Ukrainian newcomers take food handler’s course in own language

Click to play video: 'Ukrainian newcomers take food handler’s course in own language'
Ukrainian newcomers take food handler’s course in own language
Some Ukrainian newcomers in Manitoba are dealing with the troubles of settling in a new country through education. The good thing for some of them is that they are getting the training in their own language. Global’s Iris Dyck tells us more. – Feb 12, 2023

The Ukrainian Canadian Congress and a local church are helping prepare Ukrainian newcomers for work in Manitoba by offering a low-barrier food handler’s course in Ukrainian.

Around 115 Ukrainian newcomers took the day-long course, held in the basement of Holy Trinity Ukrainian Orthodox Metropolitan Cathedral. It’s the third time the course has been offered in the past year, and according to Ukrainian Canadian Congress board member Michelle Kowalchuk, demand for the course is high.

“Within about two hours, it was half filled,” she said. “By the time I woke up the next morning, we had 130 people signed up.”

Kowalchuk said the course materials were translated from English to Ukrainian by a Ukrainian newcomer who arrived in Winnipeg several months ago. It is offered for free, as many of the students came to Canada with little money and a low level of English.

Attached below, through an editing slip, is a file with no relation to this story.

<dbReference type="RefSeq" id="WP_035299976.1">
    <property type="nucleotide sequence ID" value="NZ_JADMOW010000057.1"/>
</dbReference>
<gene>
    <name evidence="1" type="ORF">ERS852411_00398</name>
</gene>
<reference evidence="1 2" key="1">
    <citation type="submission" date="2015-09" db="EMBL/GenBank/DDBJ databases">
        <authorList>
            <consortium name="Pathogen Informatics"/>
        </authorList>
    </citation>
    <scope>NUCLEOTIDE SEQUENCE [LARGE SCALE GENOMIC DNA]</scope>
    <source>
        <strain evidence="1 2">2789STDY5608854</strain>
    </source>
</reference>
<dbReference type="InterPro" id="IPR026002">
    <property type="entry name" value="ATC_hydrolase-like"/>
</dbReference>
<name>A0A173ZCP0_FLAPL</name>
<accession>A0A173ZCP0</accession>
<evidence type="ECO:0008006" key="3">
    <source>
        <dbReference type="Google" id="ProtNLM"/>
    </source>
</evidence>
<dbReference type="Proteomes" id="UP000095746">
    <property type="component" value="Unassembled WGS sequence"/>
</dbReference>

Story continues below advertisement

“We know there’s lots of people who need this training in order to get employment, and often people are coming into entry level jobs,” Kowalchuk said. “For them to have to pay for training, it’s a huge barrier.”

The course is taught by a registered dietician with a Ukrainian translator, and the provincial exam is also in Ukrainian. Lunch is also served mid-day free of charge.

Some students, like Lina Frank, have never worked in food service before. Frank worked at a bank in Kyiv before coming to Winnipeg six months ago.

Breaking news from Canada and around the world sent to your email, as it happens.

“I want to know the law in Manitoba, about food, food handling, cooking,” she said. “How to work with food.”

Others, like Yurii Yatskiv and Ohleh Durda, have years of experience. They worked together as sushi chefs in Ukraine and Poland. Within a week of being in Winnipeg, they’d found jobs at a local sushi joint, which prompted them to take the food handling course.

“We just showed what we were able to do, and we were hired immediately,” Yatskiv told Global News through a translator.

Story continues below advertisement

According to the province’s website, not everyone who works in a restaurant needs to complete food handler training, but depending on the number of staff, establishments must have at least one certified handler on shift or on their roster. The province also requires the operator of the establishment to have successfully completed training.

Mark Myrowich is the CEO of Myrowich Staffing Agency, which focuses on hiring Ukrainian newcomers. He says that connecting skilled workers to their industries in Manitoba can be a challenge, and that certifications like the food handler’s course can help people get their foot in the door.

“I’ve heard many that have said, ‘We’ve given out our resumes to 200 different places, and nobody has taken us,'” Myrowich said. “They’re frustrated by that.”

Those who pass the exam will be able to add “Certified Food Handler” to their resume. And some may take their foodservice careers further and go into business for themselves.

“We would like to enhance our knowledge here, improve our skills,” said Yatskiv, “and in the future potentially open our own sushi restaurant.”

Sponsored content